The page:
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is it possible to see through plastic or paper labels using DSLR camera with InfraRed Lense or something?


difx0
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Hello forum

Was just wandering about something.

After watching about some people using some IR lens effect to "see through peoples clothes"

would it be possible to use some sort of lens and then take a picture of an item that has some plastic label stuck on and see what is under the label? like what text or pictures are under that plastic label?

would anyone have any knowledge on this?

thanks in advance

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Possibly, it depends on the thickness of the label and the electiveness of it. This stuff can only work with cloths because cloths are reactively thin and not particularly dense. Paper can be quite dense but also less dense (think, wall paper vs tracing paper).

Imagine it as been similar to trying to see what a letter inside an envelope says by using a bright light, some frequencies of light might penetrate the out envelope better than others.

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Possibly, it depends on the thickness of the label and the electiveness of it. This stuff can only work with cloths because cloths are reactively thin and not particularly dense. Paper can be quite dense but also less dense (think, wall paper vs tracing paper).

Imagine it as been similar to trying to see what a letter inside an envelope says by using a bright light, some frequencies of light might penetrate the out envelope better than others.

Yeah a good example of what I am trying to achieve would be looking inside a paper envelope to see the letters on the latter inside.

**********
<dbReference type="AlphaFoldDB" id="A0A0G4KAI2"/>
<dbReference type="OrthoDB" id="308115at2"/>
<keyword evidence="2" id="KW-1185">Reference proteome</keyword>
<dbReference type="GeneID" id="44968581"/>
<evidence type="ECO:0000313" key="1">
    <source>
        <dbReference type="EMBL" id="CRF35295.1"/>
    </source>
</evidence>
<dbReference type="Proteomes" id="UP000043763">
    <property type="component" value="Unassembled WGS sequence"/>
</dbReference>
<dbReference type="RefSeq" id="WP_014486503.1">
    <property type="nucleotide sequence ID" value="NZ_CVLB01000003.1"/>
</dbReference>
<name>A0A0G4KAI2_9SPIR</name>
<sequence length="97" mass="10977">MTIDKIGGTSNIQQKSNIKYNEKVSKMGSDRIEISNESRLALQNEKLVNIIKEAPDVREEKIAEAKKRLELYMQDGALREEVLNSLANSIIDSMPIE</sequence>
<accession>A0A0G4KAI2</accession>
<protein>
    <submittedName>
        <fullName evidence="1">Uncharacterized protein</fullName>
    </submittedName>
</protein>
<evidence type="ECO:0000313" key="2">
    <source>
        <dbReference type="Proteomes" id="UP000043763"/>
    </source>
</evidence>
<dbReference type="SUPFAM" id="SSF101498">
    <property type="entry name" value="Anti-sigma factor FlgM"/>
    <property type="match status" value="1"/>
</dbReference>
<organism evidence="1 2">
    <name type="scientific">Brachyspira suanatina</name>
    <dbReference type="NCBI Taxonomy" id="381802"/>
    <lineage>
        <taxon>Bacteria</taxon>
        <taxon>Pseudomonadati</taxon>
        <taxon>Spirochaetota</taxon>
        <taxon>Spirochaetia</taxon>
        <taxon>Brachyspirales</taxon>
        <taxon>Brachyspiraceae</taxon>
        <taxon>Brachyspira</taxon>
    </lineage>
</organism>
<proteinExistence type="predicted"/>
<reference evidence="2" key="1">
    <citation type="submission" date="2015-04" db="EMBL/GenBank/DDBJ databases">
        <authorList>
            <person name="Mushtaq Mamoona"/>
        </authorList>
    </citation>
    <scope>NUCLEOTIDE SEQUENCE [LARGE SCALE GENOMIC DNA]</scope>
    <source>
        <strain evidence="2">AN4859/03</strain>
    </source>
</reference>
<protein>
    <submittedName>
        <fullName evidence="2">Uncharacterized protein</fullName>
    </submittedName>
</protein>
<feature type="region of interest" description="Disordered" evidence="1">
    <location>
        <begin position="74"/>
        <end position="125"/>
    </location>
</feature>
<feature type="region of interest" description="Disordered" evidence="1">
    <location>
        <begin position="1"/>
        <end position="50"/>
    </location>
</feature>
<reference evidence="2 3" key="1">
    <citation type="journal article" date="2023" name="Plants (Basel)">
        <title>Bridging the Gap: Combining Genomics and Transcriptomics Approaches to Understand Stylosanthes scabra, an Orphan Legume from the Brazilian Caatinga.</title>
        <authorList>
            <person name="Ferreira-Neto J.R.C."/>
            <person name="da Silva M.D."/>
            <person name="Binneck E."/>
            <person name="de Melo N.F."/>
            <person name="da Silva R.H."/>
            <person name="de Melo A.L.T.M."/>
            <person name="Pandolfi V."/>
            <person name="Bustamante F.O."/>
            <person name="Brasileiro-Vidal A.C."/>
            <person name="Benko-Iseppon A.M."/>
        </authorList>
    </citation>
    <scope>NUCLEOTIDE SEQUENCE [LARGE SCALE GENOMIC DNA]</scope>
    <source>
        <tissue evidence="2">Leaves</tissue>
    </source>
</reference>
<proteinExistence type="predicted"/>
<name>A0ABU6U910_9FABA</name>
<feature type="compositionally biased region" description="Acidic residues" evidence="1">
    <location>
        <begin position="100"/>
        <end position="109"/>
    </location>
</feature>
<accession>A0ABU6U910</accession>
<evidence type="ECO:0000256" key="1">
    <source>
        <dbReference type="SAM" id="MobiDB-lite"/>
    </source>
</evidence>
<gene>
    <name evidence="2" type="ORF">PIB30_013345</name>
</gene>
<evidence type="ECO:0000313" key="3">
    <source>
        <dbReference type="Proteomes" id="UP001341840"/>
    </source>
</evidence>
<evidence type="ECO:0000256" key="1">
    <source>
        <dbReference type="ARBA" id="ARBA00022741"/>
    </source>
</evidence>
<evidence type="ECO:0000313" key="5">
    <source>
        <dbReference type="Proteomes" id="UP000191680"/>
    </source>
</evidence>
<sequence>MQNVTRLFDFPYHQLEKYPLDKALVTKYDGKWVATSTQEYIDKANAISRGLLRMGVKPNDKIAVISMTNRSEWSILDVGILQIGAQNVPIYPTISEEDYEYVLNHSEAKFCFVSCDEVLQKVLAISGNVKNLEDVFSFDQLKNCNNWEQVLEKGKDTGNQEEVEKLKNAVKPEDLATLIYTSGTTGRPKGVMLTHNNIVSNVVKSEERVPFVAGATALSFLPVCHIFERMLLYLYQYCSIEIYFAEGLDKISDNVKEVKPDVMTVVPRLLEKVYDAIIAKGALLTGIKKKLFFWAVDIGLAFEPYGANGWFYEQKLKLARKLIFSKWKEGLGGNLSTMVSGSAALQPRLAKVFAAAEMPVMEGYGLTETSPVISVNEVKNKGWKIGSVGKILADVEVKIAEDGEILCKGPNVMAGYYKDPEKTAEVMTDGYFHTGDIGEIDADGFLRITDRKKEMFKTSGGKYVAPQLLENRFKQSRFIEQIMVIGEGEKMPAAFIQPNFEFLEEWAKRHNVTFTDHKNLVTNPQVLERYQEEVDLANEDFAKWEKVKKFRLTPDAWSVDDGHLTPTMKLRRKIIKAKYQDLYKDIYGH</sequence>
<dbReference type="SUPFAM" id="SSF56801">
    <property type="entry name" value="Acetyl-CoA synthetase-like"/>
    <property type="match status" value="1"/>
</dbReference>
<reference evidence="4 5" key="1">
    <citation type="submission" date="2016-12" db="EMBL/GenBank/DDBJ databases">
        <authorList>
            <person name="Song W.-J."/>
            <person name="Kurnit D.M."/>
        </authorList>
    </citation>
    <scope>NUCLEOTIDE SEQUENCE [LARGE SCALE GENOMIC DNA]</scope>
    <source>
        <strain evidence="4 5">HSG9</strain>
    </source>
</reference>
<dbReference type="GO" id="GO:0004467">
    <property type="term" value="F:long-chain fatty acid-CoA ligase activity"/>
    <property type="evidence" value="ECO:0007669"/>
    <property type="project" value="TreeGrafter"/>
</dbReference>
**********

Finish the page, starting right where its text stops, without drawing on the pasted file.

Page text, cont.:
Was just wondering what kind of gear I would need for this to work

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Probably would not need too much as that camera that was produced had an accidental effect (still wonder how good it worked though..)

I am sure it's all to do with how much IR is emitted, what frequency would work best for what material, and how well the CCD/CMOS can receive the IR that is bounced. Thinking maybe sorta the same concept as night vision, or a mix of that and radar.

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I wonder if a scanner would work. If you could find a way to to back light it, instead of front lighting. I think that you could get better resolution with that. I found a little research that some scanning heads detect IR for use with artifact detection. So it may be possible to place an IR filter in front of the scanning head ant block out visible light just like the camera.

--edit

Apparently they make passport/ID scanners that already have this functionality built in.

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Think about it, if you can see through the paper envelop, then why is the paper letter going to be visible? The only way this would work is if you had a high power back light that emitted the right frequency's of EM radiation and a detector that could pick these up. The problem with the scanner idea is that scanners are designed to pick up visible light (so what you scan looks like it does when you look at it), and unless you have a negative scanner will work by reflecting the light from the surface to a sensor. If you want to read a letter in the envelope you will need a large format negative scanner that can be modified to emit EM radiation that penetrates paper, but is blocked by ink/toner or a very powerful back light and compress the letter between 2 sheets of glass to cut down on the diffusion of EM radiation by the envelope. You won't be able to take a cheap digital camera, remove something and turn it into an x-ray camera without extensive modification and a controlled environment.

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